What is Water Really Worth?

"When the well runs dry, we shall know the value of water." – Benjamin Franklin

It is often said that water is priceless because of its important to all aspects of our lives.  Despite this, society's actions often don't reflect this importance.  Water waste is still a large issue through leaking water pipes or excessive watering, which causes water to run down the street.  Perhaps the source of this disconnect is that we don't pay what water is worth.   In fact, we usually don't pay for water itself.  City dwellers only pay for the cost of transportation and treatment.  Texas agricultural users historically only paid to drill the well and/or for the pump.  As many cities review their water rates and usage, it is important to know what we pay for and think about how much we should pay for in the future.

Rate structures should be conservation oriented. A basic quantity of water for domestic uses should be available at a low price to ensure that everyone has equal access, but additional water should be increasingly more expensive with volume.  If a user wants to use more than their fair share, they will have to pay for it.  Although Corpus may be shying away from making their users accountable, the Lower Colorado River Authority is doing just the opposite.  It turns out many users on the highland lakes are accessing water without an active contract. In other words, they are getting water for free.  After waiting 2 years for nonpaying users to self report, LCRA will be reporting violators to Texas Commission on Environmental Quality for enforcement.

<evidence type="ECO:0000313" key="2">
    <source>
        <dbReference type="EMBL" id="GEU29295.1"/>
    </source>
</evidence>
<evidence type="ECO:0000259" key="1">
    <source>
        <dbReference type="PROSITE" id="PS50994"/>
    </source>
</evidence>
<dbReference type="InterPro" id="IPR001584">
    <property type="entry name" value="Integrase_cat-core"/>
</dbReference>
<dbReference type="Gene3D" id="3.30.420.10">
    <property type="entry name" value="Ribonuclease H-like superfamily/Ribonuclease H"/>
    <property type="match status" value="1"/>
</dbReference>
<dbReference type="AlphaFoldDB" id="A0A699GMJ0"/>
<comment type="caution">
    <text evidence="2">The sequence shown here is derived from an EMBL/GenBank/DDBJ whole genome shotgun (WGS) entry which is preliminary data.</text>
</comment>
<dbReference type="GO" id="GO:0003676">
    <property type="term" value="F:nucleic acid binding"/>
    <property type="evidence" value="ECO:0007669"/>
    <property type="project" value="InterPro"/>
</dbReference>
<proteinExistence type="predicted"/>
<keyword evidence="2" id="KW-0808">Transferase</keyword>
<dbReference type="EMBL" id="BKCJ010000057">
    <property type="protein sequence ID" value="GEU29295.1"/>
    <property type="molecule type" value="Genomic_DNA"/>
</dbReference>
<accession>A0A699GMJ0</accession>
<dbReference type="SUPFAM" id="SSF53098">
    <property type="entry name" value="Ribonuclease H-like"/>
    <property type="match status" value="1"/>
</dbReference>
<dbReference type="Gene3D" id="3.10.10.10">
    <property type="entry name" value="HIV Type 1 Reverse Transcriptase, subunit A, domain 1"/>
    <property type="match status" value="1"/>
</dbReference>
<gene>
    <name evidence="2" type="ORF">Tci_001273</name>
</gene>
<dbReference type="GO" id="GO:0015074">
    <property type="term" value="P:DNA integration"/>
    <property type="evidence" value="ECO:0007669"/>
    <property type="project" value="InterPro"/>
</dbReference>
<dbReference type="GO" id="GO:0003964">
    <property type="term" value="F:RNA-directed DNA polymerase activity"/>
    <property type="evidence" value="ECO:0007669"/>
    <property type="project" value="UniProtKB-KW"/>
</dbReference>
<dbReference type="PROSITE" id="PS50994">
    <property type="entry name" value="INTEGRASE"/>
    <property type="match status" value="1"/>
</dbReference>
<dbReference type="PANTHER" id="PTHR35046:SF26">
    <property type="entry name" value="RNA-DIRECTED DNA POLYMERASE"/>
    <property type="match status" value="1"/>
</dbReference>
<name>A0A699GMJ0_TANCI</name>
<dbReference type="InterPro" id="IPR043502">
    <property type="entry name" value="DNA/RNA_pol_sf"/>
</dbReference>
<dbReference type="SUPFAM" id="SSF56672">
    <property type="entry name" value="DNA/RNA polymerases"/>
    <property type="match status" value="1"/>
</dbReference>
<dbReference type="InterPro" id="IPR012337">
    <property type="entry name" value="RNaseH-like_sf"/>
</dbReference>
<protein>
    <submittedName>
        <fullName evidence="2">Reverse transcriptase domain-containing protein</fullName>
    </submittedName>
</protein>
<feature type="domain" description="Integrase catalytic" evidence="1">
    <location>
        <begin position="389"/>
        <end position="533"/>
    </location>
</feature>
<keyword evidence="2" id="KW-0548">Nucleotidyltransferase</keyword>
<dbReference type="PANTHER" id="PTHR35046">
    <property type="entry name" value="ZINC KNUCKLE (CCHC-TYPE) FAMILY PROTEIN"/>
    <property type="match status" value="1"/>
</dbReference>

A new report from the Texas comptroller's office evaluates the impacts of different drought scenarios on the economy of Texas and predicts actions that the state would need to take in response including the incentivization of low flush and dual flush toilets and water efficient home appliances.  It is unclear why this should only occur if drought continues.  Water should be conserved and used in the most efficient way possible all the time, not just in times of drought.  Cities often feel that this is not necessary when water is "available" but the reality is that all water not used by them will be used by another person or the environment or can be saved for a dry day.  More importantly, if citizens always use water in an efficient way, it is easier to adjust to dry conditions and plan for uncertainty.


This entry was posted in Austin, Central Texas, Drought, LCRA, Resources, Texas Economy, Water Conservation and tagged , , , , . Bookmark the permalink. Post a comment or leave a trackback: Trackback URL.

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